• pbjbeach Jan 9, 2009

    SOUTHERN Fried Yankee

    I personnaly agree with your post here if you are saying that some heads need to roll within the ncdot but it need to start with exective mangament an work down annot at the bottom an work up thank you

  • Bendal1 Jan 9, 2009


    Thanks for saying what I've been saying; the pavement design was not thick enough for the traffic that began using the road once it was designated an interstate, but it wasn't intended to be an interstate at the start. That was changed nearly at the end when it was too late to make any revisions to the pavement thickness.

    And yes, there was an internal memo sent from one of the engineers saying the pavement was too thin; this happened after the interstate designation was proposed, but again, making the pavement thicker means bridges get elevated, grades get changed, and interchanges redesigned. That takes time but politicians didn't want the road delayed, so it went out 'as is'.

    But those of you who want to bash NCDOT for everything WRAL reports, you just go right ahead and do so and ignore the facts...

  • pbjbeach Jan 9, 2009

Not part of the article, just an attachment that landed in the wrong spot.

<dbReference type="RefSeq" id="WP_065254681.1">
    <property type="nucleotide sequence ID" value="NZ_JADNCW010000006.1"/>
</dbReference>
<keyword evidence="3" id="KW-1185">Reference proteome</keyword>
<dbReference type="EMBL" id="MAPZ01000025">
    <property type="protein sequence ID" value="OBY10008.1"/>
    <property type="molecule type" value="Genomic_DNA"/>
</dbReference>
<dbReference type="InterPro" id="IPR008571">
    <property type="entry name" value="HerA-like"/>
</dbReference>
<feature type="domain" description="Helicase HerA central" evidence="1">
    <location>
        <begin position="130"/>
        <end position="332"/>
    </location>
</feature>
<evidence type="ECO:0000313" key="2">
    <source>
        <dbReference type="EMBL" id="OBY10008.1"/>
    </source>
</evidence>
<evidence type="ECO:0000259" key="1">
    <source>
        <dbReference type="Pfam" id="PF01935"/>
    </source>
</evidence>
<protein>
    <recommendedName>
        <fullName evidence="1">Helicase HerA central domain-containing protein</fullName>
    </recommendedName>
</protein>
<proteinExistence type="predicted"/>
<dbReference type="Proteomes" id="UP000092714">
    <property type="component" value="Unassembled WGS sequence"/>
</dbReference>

This kind of work is what you get when there is deregulation taking place an the fact that the state has gone to a QA/QC montering program rather than actualy having a state certified inspector at these asphalt plants where these mixtures are being produced any longer as they used to have another prime example of allowing the fox to watch the hen house. also according to the state specficiations repairs to badly done work are to be done at the expense of the company that done the work to start with an the ncdot is not to be held reposnsible for a contractors bad work even if there was a state inspector on the project which doesn't happen to offten these days as that these days the state is more inclined to use a private engineering company for this typa of work speaking of which this is THE type of company where the incoming SECETARY OF TRANS COMES OUT OF. dont worry be happy the state has plenty of moneyfor it is going in the department of revenue everyday thank you